Young new pastor leads with love

Austin Hendrix may be 21, but he's the newest senior pastor at Community Church of the Nazarene in Iola. He previously was preaching in Colony, then began to oversee a church youth group. COVID-19 allowed him to take his message online.



June 24, 2021 - 10:16 AM

Austin Hendrix, age 21, is the new senior pastor at Community Church of the Nazarene, 1235 N. Walnut St., Iola. Photo by Trevor Hoag / Iola Register

Austin Hendrix has been called to serve.

He may only be 21, but the 2018 Crest/Allen Community College grad has become the newest senior pastor at Community Church of the Nazarene in Iola.

Initially inspired by “an image in [his] head,” Hendrix had previously been preaching in Colony, then moved on to oversee a church youth group.

During COVID-19, he further earned his chops by taking his message online.

“I slowly started taking on more responsibility in the church, from leading worship to other things,” he said. He’d soon become associate pastor as well.

“We’re all trying to navigate this life together,” he said, of stepping into a leadership role at a young age. “We’re all trying to find the same kind of things.”

“We all want meaning and purpose,” he continued. “We all want to experience love and being known in love.”

Austin Hendrix is the pastor of the Community Church of the Nazarene in Iola at 1235 N. Walnut.Photo by Trevor Hoag / Iola Register

DESPITE a clarity of mission, Hendrix’s road to becoming a pastor was fraught with significant obstacles and personal tragedy.

“It was right after high school, my dad had committed suicide that May, and that was the day I decided I would follow God with all my heart,” he explained.

“I was depressed and struggling with all kinds of things. I’d pretty much come to the end of myself.”

After surrendering his life to a higher power, “my dad was still gone,” Hendrix said. “But in that moment I felt a lot of peace.”

He then added, “in our lives, everybody is going to experience something that is really hard to digest, when you come to a brick wall.”

“You can’t ride the fence in those cases,” Hendrix continued. “You want answers.”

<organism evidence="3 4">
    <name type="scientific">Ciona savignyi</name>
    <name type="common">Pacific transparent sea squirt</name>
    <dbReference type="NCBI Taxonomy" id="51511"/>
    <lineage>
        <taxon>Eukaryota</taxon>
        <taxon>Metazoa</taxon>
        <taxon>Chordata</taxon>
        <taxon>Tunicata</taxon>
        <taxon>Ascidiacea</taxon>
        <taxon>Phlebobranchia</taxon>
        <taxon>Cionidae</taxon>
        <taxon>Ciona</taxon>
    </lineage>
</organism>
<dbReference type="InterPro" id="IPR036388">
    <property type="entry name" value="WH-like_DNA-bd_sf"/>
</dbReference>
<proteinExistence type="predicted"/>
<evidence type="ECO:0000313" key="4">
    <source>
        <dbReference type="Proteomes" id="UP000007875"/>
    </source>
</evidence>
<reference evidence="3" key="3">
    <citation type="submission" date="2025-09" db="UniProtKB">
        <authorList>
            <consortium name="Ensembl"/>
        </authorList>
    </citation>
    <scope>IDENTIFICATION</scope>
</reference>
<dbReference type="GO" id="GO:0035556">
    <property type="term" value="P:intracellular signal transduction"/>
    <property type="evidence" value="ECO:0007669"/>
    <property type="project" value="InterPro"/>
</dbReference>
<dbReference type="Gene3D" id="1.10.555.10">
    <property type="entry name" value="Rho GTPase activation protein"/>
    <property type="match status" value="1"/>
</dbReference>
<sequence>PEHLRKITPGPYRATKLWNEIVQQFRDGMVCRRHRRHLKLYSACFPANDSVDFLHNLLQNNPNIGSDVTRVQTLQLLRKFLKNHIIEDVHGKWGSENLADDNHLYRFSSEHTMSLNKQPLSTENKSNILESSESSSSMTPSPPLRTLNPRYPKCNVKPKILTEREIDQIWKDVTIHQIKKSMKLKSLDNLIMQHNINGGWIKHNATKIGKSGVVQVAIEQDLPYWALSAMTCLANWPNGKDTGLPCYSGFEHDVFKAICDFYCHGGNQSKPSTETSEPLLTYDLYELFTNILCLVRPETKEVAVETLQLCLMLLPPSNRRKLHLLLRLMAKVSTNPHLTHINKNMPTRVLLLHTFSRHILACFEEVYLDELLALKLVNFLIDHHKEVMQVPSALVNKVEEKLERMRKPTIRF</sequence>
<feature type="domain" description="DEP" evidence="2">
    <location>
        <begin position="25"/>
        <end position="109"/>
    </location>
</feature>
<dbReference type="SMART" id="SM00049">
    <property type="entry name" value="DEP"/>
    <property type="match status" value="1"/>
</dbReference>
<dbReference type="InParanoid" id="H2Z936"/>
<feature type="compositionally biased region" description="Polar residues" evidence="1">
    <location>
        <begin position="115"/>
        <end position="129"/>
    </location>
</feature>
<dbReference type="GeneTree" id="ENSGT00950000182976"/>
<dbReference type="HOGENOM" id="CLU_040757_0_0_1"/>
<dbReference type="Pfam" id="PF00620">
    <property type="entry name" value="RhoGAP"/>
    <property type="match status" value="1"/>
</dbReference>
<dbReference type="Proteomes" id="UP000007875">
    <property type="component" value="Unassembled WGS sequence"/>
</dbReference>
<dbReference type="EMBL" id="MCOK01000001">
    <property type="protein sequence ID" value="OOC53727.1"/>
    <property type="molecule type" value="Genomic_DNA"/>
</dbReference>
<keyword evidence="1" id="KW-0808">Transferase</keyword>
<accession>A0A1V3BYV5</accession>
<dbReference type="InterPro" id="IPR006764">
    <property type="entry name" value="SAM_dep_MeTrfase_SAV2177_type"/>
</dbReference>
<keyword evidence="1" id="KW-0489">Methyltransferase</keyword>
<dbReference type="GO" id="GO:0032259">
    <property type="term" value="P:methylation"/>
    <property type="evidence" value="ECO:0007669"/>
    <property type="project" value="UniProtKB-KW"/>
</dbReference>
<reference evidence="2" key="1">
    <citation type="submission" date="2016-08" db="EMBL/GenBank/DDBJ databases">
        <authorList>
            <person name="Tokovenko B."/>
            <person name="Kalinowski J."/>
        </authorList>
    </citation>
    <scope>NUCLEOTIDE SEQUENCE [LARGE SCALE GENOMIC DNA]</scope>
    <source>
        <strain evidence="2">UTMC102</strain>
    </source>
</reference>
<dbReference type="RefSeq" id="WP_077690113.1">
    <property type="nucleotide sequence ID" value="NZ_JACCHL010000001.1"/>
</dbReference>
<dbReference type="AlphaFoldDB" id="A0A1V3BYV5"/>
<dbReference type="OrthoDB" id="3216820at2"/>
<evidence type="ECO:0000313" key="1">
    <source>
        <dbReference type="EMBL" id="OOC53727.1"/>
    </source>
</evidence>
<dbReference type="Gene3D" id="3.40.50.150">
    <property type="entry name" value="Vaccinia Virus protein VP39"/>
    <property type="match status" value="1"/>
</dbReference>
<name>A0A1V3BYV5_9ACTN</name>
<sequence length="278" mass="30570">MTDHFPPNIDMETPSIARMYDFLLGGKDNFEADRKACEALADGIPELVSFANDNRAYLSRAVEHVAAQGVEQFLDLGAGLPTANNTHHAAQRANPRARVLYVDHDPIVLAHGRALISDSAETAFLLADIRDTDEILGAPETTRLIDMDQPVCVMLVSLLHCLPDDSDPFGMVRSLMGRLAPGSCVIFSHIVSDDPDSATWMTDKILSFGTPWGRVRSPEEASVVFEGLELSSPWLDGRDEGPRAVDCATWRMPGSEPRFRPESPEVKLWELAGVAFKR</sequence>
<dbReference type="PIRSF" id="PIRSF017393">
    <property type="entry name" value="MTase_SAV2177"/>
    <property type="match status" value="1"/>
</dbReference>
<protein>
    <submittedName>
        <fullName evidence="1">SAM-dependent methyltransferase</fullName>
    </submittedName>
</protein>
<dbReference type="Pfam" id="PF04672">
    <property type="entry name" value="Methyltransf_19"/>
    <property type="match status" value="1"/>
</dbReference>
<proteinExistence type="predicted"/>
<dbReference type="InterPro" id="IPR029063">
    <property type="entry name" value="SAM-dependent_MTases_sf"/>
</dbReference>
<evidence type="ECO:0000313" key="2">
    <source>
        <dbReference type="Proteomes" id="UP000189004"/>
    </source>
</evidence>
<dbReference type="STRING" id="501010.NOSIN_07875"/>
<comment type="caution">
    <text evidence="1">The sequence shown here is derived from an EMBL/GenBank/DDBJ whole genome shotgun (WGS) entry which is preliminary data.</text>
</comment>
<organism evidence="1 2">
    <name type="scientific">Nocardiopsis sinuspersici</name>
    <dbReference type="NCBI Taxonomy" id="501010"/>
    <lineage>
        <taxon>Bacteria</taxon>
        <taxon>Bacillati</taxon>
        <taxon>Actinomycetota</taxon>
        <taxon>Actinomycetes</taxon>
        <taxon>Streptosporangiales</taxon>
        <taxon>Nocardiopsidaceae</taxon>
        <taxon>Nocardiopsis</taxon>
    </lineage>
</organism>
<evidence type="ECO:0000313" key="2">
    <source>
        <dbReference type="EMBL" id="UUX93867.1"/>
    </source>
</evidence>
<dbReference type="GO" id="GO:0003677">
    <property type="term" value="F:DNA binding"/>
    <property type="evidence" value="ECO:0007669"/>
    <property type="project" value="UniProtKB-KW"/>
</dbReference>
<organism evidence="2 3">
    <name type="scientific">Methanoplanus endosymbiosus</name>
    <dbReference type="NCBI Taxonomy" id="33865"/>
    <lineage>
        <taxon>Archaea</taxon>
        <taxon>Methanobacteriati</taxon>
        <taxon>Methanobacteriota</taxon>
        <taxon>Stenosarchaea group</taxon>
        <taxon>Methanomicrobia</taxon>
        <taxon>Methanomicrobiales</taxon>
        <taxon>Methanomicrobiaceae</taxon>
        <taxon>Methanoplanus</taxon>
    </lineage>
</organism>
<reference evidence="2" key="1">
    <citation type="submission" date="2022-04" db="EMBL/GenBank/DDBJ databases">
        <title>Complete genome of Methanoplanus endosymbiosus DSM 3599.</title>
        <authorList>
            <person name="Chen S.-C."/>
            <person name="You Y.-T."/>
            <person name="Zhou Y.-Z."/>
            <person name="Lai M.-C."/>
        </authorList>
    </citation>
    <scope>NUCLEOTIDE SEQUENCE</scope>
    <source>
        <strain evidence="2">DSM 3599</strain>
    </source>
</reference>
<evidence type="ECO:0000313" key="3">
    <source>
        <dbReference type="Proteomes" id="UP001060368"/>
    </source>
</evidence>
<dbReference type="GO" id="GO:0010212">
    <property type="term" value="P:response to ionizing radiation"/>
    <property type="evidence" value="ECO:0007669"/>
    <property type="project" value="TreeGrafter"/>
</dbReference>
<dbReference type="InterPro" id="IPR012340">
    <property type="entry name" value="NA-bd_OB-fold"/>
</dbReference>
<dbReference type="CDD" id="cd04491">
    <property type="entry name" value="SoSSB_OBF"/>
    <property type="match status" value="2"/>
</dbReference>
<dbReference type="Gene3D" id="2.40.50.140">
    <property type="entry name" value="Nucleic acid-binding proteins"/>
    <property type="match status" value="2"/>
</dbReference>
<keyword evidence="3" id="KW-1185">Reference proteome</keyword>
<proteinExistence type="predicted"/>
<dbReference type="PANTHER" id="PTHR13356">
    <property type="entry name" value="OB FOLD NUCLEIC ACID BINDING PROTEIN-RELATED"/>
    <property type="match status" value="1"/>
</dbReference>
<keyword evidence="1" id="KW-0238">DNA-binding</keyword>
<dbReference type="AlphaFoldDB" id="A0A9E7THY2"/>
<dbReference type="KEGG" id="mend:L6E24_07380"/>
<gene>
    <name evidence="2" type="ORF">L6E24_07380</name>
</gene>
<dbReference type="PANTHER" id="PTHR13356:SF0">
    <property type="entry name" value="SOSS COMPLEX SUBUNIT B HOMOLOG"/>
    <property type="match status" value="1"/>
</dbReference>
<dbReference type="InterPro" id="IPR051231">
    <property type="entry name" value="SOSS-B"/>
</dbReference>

“I realized my purpose wasn’t about me. It was about finding the whole point.”

HENDRIX’S grandfather, John Comstock, also played a vital role throughout his journey, especially after losing his father.

“At the time we really didn’t understand what was going on, but looking back, I see what he was doing, helping us through a really hard season in our lives,” he said.

Hendrix was likewise inspired to become senior pastor by Comstock, who had served in the role before him.

“He was always an example for me. I really looked up to him,” Hendrix said.

“But me taking this spot isn’t really about legacy. That really doesn’t capture my attention much.”

“I just want to lead my life and love people,” he said.

IN TERMS of community intervention and service, Hendrix has both long term conceptual and practical goals.

“I want to help create a community of people who love each other, and are vulnerable and united,” he said.

“In that, is also serving other people. In love, you serve.”

But as far as using one’s hands, “maybe it’s helping out with Humanity House. Maybe it’s creating some kind of program to help those struggling with drugs.”

Indeed, “the group of people [in Iola] that have been on my heart are those who are struggling with drugs. What’s something we can do to really help that?”

Hendrix also mentioned creating an additional food supply source or having church members volunteer with local food pantries.

“I JUST want to see revival take place in this town,” Hendrix reflected. 

“I just want to see there be more hope here. I want to see lives transform.”